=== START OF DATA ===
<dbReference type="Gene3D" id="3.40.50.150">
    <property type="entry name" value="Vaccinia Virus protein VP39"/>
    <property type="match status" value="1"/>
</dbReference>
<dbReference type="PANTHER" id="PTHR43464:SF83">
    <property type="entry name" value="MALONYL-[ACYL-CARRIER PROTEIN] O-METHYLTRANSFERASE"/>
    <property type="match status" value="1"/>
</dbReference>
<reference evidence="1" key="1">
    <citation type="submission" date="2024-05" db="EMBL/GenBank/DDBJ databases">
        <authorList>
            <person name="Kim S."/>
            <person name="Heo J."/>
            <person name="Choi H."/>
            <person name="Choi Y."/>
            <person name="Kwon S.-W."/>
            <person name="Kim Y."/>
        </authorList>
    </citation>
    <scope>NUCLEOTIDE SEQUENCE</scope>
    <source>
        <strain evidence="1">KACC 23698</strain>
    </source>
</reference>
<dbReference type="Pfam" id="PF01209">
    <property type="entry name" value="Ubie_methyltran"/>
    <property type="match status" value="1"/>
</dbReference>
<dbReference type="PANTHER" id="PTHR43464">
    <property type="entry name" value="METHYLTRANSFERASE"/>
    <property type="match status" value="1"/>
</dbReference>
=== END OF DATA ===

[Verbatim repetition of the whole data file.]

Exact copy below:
<dbReference type="Gene3D" id="3.40.50.150">
    <property type="entry name" value="Vaccinia Virus protein VP39"/>
    <property type="match status" value="1"/>
</dbReference>
<dbReference type="PANTHER" id="PTHR43464:SF83">
    <property type="entry name" value="MALONYL-[ACYL-CARRIER PROTEIN] O-METHYLTRANSFERASE"/>
    <property type="match status" value="1"/>
</dbReference>
<reference evidence="1" key="1">
    <citation type="submission" date="2024-05" db="EMBL/GenBank/DDBJ databases">
        <authorList>
            <person name="Kim S."/>
            <person name="Heo J."/>
            <person name="Choi H."/>
            <person name="Choi Y."/>
            <person name="Kwon S.-W."/>
            <person name="Kim Y."/>
        </authorList>
    </citation>
    <scope>NUCLEOTIDE SEQUENCE</scope>
    <source>
        <strain evidence="1">KACC 23698</strain>
    </source>
</reference>
<dbReference type="Pfam" id="PF01209">
    <property type="entry name" value="Ubie_methyltran"/>
    <property type="match status" value="1"/>
</dbReference>
<dbReference type="PANTHER" id="PTHR43464">
    <property type="entry name" value="METHYLTRANSFERASE"/>
    <property type="match status" value="1"/>
</dbReference>